IN MEMORIAM - John Marks 1924 – 2016 | Sport at Cambridge skip to content

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IN MEMORIAM - John Marks 1924 – 2016

The University of Cambridge Sports Centre is saddened to hear that Dr John Marks recently passed away, aged 92. It is a huge loss to the University as he has given so much to so many people over many decades.

In 1977, Dr Marks was admitted as one of the first male Fellows at Girton College, shortly after the College announced that they were going to have a mixed foundation. He was a lecturer and Director of Studies in Medicine at Girton from 1977-1991;  but that is the tip of the iceberg! He had numerous roles in the College and the University and his unfailing enthusiasm for cricket, rowing and sports in general helped shaped Girton’s special brand of educational excellence. Before his academic career, Dr Marks had several senior and consultant medical research and administrative posts which included the roles, serially, of  Research, Marketing Director and  CEO of the British and Commonwealth office of a major foreign international company.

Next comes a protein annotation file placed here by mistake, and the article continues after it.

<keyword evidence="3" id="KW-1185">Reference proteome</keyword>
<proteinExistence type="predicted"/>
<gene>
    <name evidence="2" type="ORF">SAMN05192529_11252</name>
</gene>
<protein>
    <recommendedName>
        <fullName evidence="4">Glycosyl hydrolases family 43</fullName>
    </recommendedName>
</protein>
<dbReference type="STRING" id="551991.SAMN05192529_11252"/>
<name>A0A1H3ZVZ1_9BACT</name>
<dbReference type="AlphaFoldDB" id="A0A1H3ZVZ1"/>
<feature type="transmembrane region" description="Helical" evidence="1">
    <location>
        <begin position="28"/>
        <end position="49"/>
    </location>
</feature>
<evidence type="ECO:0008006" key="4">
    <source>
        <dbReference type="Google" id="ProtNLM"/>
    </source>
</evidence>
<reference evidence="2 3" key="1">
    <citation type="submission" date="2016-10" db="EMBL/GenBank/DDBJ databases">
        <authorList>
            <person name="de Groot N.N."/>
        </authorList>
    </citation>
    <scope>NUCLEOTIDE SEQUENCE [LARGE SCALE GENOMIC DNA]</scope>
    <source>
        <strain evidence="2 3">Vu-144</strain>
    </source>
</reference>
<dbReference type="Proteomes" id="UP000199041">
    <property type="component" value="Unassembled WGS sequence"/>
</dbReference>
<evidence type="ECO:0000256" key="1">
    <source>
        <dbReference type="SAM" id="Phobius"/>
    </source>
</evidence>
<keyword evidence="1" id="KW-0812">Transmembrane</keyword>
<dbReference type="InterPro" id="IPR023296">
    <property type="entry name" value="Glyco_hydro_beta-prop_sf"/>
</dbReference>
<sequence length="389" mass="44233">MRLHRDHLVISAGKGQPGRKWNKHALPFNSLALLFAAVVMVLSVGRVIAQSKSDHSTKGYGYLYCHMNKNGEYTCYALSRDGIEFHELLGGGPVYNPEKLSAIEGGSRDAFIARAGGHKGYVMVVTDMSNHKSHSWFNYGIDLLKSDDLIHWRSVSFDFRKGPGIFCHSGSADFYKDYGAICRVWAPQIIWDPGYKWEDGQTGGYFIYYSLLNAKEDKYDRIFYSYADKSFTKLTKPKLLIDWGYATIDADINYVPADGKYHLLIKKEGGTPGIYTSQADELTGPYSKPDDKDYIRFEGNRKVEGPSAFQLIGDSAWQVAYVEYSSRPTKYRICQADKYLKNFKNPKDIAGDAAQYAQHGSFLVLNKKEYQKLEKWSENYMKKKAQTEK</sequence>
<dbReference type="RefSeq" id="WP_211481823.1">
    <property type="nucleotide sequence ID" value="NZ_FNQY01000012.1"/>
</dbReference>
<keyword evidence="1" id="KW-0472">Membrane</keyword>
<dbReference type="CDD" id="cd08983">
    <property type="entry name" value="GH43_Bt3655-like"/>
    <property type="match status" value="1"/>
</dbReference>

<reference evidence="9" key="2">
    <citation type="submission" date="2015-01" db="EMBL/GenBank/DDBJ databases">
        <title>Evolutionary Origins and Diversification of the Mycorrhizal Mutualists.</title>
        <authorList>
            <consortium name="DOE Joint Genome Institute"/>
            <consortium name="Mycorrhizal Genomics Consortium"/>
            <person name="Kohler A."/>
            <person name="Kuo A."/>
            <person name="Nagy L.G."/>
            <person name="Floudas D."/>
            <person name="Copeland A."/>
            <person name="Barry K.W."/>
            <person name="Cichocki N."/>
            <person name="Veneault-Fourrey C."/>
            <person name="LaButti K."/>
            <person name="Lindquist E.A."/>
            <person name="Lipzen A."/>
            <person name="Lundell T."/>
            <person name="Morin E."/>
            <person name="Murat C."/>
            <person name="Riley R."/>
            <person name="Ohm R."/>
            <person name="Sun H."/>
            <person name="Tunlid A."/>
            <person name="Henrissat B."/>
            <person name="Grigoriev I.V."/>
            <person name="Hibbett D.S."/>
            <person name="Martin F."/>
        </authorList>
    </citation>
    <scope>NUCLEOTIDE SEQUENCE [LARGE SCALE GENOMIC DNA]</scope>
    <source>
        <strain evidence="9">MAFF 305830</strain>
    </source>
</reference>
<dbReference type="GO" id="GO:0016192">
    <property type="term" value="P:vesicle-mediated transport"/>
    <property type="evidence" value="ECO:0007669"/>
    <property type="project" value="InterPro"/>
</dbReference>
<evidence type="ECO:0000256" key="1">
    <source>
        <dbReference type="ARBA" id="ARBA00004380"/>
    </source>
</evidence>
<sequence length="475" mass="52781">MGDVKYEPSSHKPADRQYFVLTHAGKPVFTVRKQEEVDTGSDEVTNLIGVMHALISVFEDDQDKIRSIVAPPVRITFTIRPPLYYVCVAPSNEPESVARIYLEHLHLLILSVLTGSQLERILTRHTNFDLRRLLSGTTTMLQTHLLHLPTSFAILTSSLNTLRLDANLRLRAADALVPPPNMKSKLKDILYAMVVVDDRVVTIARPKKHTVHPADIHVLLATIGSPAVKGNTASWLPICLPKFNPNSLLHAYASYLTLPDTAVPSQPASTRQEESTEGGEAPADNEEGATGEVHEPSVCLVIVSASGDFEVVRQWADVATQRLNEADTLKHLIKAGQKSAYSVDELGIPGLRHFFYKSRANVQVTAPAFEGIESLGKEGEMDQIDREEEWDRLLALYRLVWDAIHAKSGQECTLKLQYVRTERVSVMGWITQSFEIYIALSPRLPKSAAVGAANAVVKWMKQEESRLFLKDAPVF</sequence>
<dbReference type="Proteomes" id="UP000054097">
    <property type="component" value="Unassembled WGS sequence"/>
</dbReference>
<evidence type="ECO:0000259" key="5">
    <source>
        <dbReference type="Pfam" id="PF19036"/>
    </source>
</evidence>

Dr Marks was heavily involved in University sports. Being an active sportsman himself, he also was a member, Senior Treasurer, President, Chair and even Coach of many of the rugby, hockey, cricket, squash, football and sailing teams and clubs at Cambridge. However, his greatest passion was for the Boat Club. He was closely involved in and responsible for the men’s and women’s boat races for Girton College and the University of Cambridge.

In 2013, the College was pleased to open the John Marks Pavilion, adjacent to the cricket pitch, where over 800 donors had contributed to the project. Dr Marks said at the opening, he was delighted and honoured that the pavilion bears his name. He continued “sport has been, and continues to be an important part of my life and I hope Girtonians for generations to come benefit from this wonderful resource.".

Dr Marks will be remembered by all as a remarkable scholar, inspiring mentor and warm friend. Further details will follow on Girton’s plans to mark his passing and pay tribute to his life.